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Women for Women : The cult of youth: Mothers who share clothes with their daughters

Mothers who share clothes with their teenage daughters generate emotional mother-daughter links and project the ideal image of a woman on their daughters.

These are some of the conclusions made by researchers from SKEMA Business School in France which they think will enable fashion professionals to better understand consumption of women’s clothing.

Two professors at SKEMA Business School have published a research article that discusses the phenomenon of mothers and their adolescent daughters sharing their clothes and how it can affect marketing strategies.

In “The tendency of clothes-sharing between mothers and their teenage daughters: impact on marketing strategies”, the authors propose the propensity to exchange clothes as a new market segmentation variable which is important for professionals to identify in order to implement marketing strategies differentiated for each profile.

From a survey of 987 mothers of adolescent daughters, three groups of mothers were identified by their low, medium and high propensity to exchange clothes with their daughters: “the refractories“, “the disposed” and “the followers.” The “refractories” claimed to have never shared their clothes with their daughters compared to occasional exchange of clothes for “the disposed“. The “followers”, however, exchange clothes frequently and some even share a wardrobe with their daughters.

These behaviours of co-consumption, such as shopping together, co-owning items bought and sharing clothes, demonstrate very different logics according to the profiles of women; economically speaking (they will vary their wardrobe), symbolically (generate emotional mother-daughter links) and in terms of their identities (the mother’s projection toward her teenage daughter, who gives her in return the ideal image of a woman).

Segmentation tool

“This tendency to exchange clothes can serve as a relevant segmentation tool for the women’s market to predict consumer behaviour for different clothing – clothing that is likely to be exchanged or not, the mother changing the brands she wears, the stores where she shops or her clothing style – at the point where her daughter enters the age of adolescence,” said Isabelle Decoopman, professor of strategy and management at SKEMA and one of the authors of the article.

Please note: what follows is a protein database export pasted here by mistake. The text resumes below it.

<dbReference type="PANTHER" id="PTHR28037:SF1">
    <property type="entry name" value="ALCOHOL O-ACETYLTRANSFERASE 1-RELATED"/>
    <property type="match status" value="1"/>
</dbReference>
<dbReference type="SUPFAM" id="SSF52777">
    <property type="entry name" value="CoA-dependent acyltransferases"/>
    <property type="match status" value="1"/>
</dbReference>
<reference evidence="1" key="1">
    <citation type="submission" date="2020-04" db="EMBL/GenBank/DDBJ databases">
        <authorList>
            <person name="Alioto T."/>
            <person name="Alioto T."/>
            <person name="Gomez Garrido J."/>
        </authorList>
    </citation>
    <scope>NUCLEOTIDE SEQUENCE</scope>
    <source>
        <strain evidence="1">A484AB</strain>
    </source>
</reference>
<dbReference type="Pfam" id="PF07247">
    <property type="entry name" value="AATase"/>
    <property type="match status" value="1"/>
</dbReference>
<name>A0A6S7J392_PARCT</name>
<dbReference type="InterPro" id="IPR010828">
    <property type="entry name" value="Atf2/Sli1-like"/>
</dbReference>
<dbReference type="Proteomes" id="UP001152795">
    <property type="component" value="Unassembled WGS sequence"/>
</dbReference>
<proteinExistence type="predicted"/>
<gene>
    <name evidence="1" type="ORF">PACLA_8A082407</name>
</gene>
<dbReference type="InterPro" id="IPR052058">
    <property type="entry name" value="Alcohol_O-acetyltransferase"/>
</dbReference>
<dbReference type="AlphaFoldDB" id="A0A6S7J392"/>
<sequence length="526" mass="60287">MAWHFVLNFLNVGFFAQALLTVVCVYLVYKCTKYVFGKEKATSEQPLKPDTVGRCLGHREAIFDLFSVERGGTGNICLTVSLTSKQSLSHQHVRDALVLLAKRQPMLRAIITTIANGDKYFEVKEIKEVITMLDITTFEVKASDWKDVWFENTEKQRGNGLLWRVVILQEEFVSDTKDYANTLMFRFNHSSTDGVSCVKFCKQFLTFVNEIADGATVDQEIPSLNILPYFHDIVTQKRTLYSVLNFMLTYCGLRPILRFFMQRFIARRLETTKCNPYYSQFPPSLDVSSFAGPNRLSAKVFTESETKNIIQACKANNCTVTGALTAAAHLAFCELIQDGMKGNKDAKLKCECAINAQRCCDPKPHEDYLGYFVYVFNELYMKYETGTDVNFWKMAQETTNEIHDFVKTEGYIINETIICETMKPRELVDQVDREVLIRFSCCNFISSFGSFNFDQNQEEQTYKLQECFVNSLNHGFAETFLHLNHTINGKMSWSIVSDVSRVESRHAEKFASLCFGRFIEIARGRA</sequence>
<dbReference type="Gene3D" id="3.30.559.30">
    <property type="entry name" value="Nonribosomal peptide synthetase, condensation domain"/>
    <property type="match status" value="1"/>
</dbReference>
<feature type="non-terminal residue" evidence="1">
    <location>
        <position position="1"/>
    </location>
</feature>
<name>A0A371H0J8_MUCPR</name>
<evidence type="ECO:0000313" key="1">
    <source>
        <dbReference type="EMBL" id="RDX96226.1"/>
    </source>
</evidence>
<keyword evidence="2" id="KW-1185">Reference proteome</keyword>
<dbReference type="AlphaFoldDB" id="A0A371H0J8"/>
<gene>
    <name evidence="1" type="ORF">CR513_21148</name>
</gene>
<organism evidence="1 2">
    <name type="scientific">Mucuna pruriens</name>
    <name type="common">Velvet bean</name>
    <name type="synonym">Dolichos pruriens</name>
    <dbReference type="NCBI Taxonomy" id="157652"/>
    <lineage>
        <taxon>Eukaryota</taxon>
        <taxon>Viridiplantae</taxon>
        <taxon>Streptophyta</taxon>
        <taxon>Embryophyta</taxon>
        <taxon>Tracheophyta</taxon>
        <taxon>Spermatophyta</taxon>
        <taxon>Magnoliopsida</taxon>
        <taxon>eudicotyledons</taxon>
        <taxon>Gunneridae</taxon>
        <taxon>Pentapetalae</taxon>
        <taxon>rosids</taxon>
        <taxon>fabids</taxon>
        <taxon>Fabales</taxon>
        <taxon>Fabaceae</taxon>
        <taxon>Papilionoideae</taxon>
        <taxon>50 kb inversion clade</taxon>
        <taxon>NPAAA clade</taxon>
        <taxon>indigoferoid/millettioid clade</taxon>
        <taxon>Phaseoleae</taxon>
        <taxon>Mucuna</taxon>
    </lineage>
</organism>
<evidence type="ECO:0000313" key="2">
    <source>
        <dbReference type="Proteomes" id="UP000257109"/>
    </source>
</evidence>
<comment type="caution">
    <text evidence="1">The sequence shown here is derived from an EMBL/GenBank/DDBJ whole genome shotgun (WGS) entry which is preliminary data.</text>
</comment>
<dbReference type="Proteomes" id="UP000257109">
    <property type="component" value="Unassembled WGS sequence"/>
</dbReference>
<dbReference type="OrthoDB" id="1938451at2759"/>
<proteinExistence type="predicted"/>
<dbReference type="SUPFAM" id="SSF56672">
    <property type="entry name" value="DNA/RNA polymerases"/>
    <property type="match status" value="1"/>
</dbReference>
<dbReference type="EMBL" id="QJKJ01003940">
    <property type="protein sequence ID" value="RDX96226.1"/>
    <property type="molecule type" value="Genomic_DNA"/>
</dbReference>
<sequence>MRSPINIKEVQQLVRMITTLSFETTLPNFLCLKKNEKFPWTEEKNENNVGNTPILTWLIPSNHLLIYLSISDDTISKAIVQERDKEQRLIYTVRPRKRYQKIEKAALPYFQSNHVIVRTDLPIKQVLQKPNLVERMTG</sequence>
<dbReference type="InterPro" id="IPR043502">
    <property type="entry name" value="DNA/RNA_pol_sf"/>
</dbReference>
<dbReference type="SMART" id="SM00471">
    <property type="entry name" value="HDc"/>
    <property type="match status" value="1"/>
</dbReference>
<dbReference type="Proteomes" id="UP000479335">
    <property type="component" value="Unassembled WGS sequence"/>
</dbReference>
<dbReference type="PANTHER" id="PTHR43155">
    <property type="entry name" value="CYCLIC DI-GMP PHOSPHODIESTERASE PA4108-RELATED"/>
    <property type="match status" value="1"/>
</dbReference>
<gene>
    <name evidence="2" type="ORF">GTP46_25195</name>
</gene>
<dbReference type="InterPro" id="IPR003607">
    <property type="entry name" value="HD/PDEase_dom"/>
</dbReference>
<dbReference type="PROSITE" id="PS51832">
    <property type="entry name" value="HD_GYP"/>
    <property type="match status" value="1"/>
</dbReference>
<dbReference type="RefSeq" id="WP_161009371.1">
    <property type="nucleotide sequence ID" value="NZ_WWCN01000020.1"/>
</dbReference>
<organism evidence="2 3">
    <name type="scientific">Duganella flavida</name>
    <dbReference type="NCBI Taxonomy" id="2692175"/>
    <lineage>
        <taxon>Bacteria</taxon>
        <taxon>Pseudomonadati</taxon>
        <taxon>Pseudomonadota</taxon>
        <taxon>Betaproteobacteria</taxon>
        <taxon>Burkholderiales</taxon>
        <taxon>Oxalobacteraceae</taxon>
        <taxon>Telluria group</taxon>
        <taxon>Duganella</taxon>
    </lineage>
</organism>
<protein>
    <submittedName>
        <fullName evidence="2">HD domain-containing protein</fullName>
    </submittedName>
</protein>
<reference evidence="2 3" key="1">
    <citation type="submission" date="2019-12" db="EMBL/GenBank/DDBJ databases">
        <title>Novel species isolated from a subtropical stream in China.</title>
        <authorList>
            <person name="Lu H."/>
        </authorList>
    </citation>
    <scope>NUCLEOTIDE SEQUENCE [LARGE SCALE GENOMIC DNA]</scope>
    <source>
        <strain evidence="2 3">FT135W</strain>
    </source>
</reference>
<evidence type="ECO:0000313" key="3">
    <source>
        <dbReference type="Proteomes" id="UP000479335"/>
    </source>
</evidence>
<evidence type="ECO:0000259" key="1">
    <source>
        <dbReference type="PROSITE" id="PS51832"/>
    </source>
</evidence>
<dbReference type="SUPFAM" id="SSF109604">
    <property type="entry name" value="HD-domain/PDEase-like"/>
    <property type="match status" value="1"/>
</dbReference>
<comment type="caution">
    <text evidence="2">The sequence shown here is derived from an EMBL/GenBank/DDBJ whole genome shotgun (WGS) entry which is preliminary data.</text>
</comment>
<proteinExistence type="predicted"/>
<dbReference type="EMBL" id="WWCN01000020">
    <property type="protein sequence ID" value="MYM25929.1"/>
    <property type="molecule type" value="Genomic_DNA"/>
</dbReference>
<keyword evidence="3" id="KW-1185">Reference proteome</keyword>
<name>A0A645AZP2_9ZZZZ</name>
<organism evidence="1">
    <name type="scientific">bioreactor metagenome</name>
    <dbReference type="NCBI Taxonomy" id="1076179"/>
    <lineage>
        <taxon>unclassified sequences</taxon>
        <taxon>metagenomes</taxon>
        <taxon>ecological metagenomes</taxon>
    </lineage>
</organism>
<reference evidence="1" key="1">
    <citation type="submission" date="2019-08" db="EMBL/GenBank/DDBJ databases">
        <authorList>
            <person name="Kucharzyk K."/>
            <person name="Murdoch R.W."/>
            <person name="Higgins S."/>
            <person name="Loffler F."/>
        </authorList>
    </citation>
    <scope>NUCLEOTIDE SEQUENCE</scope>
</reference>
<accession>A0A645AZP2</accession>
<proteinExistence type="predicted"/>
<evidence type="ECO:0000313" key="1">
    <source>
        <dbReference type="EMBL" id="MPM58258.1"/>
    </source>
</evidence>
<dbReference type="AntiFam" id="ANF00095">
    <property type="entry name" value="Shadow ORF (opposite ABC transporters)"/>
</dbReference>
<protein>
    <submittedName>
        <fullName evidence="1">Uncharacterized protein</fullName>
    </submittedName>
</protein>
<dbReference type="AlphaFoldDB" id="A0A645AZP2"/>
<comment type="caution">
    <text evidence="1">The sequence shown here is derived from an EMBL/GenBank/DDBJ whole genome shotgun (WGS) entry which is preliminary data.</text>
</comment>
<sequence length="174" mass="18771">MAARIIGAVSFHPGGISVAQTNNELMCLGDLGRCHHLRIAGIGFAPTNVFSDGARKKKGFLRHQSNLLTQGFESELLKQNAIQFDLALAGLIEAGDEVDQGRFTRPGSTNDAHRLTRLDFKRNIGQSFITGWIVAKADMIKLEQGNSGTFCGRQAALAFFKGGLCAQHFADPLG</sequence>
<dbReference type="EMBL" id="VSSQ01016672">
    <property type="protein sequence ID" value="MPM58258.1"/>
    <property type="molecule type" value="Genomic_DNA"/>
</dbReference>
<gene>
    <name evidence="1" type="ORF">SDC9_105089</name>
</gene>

“In our society, which has induced standardization of the image and the cult of youth, the results of this study will enable fashion professionals to better understand these co-consumption and/ or trans-intergenerational phenomena”, said co-author Elodie Gentina-Dancoine.

The research article was awarded the 2013 Academic Award for Research in Management given by the French National Foundation for Companies Management Academic Education (FNEGE) in the marketing category.

Isabelle Decoopman is professor of strategy and management and a marketing researcher at SKEMA Business School. She holds a PhD in Management Science and her research interests include: new models of value creation; impact of new information technologies on strategy; business models of organizations; role of consumption in the identity construction and in the reconfiguration of relationships between generations.

Elodie GentinaDancoine is professor of Marketing at SKEMA Business School. She holds a Doctorate in Management from the University of Lille 2. She is passionate about Generation Z and the implementation of new marketing strategies specific to this generation; alternative forms of consumption and their role in the reconfiguration of relationships between generations; and new approaches to market research for the launch of new activities and / or new products or services.

Tel. +33 (0)1 41 43 72 83 / E-mail:


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